Kenya:Digital banking will unlock our potential

Economic growth and productivity is quickly replacing the political bickering that had almost consumed the Kenyan populace, at a time when the country has proven itself as a leader in technological innovation.

There is a correlation between the rise in financial technology solutions and productivity.

And this cascades to the individual: The more one embraces digital banking, the more time they have to do much more, improve their productivity and contribute to economic growth.

Picture this poultry farmer in Kitui. He no longer has to go to the local college where he supplies eggs to collect his payment; neither does he have to deposit it in his bank.

Instead, the college sends him his money via mobile payment and he deposits it directly in his bank account through digital banking.


To buy chicken feed, he transfers the money from his account via the platform and sends it to the supplier’s account.

An operation that would have taken valuable time away from the farmer's core business is done without moving from his farm.

That is how digital banking is not only revolutionising financial services but also giving users more time for nation building.

The mobile money transfer service, for which Kenya earned world acclaim as its trailblazer, provided a platform for the banking sector to ride on for innovation.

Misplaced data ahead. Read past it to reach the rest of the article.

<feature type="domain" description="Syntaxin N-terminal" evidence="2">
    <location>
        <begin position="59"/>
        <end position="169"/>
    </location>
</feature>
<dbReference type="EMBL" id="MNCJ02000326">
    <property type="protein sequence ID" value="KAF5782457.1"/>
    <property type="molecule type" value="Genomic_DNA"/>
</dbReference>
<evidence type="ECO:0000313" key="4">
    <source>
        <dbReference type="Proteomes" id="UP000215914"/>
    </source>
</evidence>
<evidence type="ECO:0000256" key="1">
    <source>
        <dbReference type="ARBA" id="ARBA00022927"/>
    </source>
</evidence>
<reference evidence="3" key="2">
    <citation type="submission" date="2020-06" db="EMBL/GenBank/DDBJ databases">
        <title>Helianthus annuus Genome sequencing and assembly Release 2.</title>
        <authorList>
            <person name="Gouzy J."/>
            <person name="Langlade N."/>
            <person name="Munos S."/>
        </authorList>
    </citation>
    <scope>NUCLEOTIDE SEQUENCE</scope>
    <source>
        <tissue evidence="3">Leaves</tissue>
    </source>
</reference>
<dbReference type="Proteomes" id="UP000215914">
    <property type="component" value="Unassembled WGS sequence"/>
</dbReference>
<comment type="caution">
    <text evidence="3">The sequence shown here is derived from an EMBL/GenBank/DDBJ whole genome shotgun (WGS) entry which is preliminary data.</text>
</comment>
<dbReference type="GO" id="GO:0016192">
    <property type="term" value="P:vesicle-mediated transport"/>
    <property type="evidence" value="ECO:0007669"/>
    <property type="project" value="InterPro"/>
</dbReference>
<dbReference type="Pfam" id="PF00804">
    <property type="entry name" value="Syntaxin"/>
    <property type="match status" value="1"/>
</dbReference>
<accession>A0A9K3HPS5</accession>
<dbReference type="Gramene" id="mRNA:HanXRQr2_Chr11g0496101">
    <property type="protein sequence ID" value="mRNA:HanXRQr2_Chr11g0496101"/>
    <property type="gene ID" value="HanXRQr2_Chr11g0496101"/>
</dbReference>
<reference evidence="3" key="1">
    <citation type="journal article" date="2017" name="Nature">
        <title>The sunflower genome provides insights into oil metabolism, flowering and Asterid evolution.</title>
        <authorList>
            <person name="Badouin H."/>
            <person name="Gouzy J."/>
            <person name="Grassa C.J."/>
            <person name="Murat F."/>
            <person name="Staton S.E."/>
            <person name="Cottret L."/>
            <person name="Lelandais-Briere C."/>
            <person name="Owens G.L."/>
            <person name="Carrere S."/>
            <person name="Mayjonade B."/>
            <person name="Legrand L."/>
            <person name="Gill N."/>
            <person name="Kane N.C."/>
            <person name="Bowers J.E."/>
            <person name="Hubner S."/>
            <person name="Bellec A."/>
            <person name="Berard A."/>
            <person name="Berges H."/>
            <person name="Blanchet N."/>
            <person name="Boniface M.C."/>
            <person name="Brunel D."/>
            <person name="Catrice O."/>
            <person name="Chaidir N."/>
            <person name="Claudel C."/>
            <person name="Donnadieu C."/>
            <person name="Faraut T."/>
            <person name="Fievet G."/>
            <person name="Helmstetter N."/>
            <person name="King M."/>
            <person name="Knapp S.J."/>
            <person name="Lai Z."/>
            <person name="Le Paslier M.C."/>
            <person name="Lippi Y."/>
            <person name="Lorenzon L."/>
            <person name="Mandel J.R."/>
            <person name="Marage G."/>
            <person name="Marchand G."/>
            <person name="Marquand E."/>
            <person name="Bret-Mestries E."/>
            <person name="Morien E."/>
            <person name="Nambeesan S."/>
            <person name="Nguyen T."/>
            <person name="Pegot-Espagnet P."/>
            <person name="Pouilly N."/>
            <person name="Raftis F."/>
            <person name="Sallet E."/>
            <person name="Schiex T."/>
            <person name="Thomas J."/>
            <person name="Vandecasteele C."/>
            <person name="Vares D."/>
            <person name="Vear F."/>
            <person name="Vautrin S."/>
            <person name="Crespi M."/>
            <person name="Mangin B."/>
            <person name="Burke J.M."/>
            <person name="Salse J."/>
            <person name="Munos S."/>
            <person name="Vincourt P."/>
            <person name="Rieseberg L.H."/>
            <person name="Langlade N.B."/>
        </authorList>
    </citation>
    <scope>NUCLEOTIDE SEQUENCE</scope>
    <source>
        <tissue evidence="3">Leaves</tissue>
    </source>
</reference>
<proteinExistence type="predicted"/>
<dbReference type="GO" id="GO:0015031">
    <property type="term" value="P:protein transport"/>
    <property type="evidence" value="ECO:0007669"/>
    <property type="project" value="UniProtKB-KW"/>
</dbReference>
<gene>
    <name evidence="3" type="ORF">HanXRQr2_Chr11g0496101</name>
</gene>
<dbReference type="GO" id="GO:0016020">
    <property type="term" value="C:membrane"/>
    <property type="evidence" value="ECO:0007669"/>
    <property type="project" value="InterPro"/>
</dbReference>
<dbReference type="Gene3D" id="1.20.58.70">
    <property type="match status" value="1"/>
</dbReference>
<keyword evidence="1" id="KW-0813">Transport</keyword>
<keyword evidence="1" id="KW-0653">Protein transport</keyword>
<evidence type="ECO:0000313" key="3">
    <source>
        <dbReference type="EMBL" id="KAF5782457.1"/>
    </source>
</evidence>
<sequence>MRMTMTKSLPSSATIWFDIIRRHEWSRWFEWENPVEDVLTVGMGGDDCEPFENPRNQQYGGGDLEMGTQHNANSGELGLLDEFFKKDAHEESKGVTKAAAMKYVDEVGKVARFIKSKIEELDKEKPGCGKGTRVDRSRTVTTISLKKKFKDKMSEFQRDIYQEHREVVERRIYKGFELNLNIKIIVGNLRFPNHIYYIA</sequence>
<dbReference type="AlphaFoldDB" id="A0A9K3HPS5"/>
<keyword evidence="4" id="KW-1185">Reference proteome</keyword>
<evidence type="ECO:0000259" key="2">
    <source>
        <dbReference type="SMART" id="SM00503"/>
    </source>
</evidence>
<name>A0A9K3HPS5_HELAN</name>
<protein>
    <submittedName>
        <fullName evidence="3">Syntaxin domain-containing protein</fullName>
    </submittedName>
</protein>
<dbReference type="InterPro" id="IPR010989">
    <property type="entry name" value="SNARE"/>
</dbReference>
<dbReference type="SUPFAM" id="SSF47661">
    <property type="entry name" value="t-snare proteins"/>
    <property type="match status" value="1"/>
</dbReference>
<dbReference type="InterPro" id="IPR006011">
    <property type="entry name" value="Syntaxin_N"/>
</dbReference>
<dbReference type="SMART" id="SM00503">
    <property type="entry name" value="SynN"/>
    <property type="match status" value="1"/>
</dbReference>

All mobile telephony firms in Kenya have a mobile money transfer and payments services. Those in the region and Africa have followed suit.


Mobile phone subscriptions, which the Communication Authority of Kenya’s financial report for 2017/18 says hit 41 million, shows potential for deepening financial inclusion.

A digital banking consumer has an opportunity to operate an e-wallet that enables them to save money through the platforms on their mobile phone.

They also build their credit-worthiness profile that enables them to access loans without filling or signing a form.

In fact, according to FSD Kenya, over six million Kenyans have gained access to a technology that can deliver micro loans within seconds and build a credit history that can give them access to higher and cheaper loans.

This is very convenient for the banks and even more for the consumer.


But mobile banking is just one of the many available digital platforms that supplement the traditional banking channels to offer Kenyans the convenience of banking anywhere anytime.

Agency banking, for example, offers the convenience of accessing a physical outlet within a user’s locality.

This is a function of commercial banks and is regulated by the Central Bank of Kenya legislation, allowing banks to contract third-party retail networks as banking agents.

Although technological evolution introduces new genomes of risk, heavy investment in digital security by all players has largely mitigated that.

This is also buoyed by government regulations — for example the requirement that mobile phone users have their SIM registered by the service providers prior to activation.

Dr Thuku is the Managing Director and CEO of Family Bank.